Should You Buy a Meal Prep Delivery Service?

In this series, CapForge’s owner and founder gives us a little behind-the-scenes on what a good or bad business would be. CapForge helps tons of clients either buy or sell business and Matt was a business broker before starting CapForge. Let’s look at some of these businesses up for sale and see if Matt would be interested in buying them.

Video Transcript:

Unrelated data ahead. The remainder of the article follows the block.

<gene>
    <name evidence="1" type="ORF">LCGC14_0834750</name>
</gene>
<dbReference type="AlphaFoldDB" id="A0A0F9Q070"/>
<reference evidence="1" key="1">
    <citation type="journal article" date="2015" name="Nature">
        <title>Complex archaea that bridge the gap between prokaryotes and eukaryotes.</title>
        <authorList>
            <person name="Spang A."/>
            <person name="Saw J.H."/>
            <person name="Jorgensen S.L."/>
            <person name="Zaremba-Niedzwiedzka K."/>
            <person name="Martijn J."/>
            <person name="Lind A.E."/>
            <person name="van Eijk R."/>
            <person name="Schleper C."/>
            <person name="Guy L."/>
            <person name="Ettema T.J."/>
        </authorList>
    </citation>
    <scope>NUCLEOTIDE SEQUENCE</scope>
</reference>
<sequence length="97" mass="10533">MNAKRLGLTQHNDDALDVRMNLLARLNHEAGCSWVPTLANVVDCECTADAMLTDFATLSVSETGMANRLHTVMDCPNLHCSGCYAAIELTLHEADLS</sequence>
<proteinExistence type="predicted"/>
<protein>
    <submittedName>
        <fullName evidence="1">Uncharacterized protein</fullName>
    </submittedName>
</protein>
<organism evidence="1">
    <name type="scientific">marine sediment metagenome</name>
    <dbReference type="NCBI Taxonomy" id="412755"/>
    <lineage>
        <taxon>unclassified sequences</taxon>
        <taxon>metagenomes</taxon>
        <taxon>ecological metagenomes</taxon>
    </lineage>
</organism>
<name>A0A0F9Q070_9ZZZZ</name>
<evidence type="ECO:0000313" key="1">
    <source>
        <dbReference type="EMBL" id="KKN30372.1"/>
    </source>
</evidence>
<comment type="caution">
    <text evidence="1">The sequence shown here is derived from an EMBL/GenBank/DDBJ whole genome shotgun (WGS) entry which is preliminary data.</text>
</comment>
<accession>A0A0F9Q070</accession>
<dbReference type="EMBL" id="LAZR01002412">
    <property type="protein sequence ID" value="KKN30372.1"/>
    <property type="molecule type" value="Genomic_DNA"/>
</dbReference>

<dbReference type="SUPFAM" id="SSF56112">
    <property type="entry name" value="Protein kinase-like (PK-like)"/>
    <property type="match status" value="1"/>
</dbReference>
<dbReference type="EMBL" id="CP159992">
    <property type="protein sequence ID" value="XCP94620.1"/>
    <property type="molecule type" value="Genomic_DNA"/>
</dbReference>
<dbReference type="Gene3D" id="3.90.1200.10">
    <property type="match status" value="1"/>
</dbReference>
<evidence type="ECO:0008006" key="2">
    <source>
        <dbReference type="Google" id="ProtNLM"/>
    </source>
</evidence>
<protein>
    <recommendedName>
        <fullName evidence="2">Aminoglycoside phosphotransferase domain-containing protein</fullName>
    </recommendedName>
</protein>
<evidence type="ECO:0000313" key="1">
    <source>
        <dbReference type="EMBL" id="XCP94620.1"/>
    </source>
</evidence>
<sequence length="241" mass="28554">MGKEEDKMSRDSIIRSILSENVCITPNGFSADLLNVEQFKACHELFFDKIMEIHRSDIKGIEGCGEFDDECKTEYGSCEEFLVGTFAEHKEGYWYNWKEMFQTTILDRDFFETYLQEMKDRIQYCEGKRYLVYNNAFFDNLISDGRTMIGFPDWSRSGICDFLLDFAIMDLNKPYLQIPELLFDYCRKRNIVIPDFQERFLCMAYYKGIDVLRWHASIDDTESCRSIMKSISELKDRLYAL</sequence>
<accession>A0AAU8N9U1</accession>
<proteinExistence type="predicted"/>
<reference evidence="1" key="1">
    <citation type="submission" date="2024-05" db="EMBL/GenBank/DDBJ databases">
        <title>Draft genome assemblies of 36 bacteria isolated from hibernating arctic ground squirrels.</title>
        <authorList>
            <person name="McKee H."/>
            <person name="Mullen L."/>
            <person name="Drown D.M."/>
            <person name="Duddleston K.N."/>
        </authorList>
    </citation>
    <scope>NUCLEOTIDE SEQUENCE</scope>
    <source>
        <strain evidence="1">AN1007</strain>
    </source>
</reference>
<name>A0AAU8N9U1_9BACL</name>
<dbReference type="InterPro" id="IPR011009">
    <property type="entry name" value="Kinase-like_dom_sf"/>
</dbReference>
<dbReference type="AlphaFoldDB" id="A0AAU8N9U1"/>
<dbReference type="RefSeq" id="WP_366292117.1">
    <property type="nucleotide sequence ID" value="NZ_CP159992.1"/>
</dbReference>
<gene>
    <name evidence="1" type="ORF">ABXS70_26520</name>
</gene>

Alright, so here’s the next in the series of “Would I Buy this Business for Sale” that could be an interesting acquisition. So this one is California Meal Prep Health and Scalability with only 100k down using an SBA loan. Interesting. Okay, so meal prep. Asking prices 3.4 million, cash flow 948,000, gross revenue 290 – 2 million 969. So cash flow is about 30% of sales which is good. Meal prep, so I mean there’s a ton of people in this space including some very big ones like Hello Fresh and Blue Apron. And a lot of those guys are really struggling. They’re having a very hard time getting new customers to try it and then stick around long enough to make the cost of that customer acquisition pay off, right? So between the ads and the coupons and the free trials and everything they’re giving away, it cost them three or four hundred dollars to find a new customer and that customer ends up only ordering three or four times. Then they’re losing money on those. And a lot of these guys have been struggling. So I think if you’re gonna do this, what you have to do is find a niche category where you can find the customers less expensively. And then hopefully have them be more motivated to stick around. So let’s look in the description, see if that’s what they’re doing here. Meal prep industry, culinary revolution, so 35% annual growth. They’ve got cash flow, Only a 15,000 dollar week payroll. Centralized warehouse, sustainable eco-friendly packaging. Hmm, yeah it doesn’t say that they’re focused on any particular specialized market. They’ve got vegan, keto, paleo, pescatarian, they cater to every California taste. So it’s interesting to me to it would be interesting to me to find out who their customers are and how much it’s costing them to get each customer, how they’re finding them, how long the customers stick around. With the numbers they’re talking about, it seems pretty solid. But I would definitely be interested in knowing more about it and how long they’ve been around. They got a 13,000 square foot building. 32 employees, how they have 32 employees with only 15,000 a week in payroll? It says established in 2015. So I mean it certainly could be interesting. I like the margins. I like that’s been around for a while. But I would wanna know how they get customers, how many more customers they can get, and how big they can grow this thing, and how they’re avoiding the struggle that some of the bigger Hello Fresh and Blue Apron guys are having with this business model. So interesting for sure. I also not clear on how you can get into it with 3% down. Normally the SBA is looking for 20% down, part of that can be a seller note um but generally not less than 10% out of the new owner’s pocket, which would be in this case 340,000 if you paid the asking price not 100,000. So something else is going on with the deal terms. Anytime the deal sounds too good to be true it always makes me wonder, is it in fact too good to be true? So worth investigation but I wouldn’t jump on top of this one quite yet, until I had a little bit more information and understood really how they were able to make it work.

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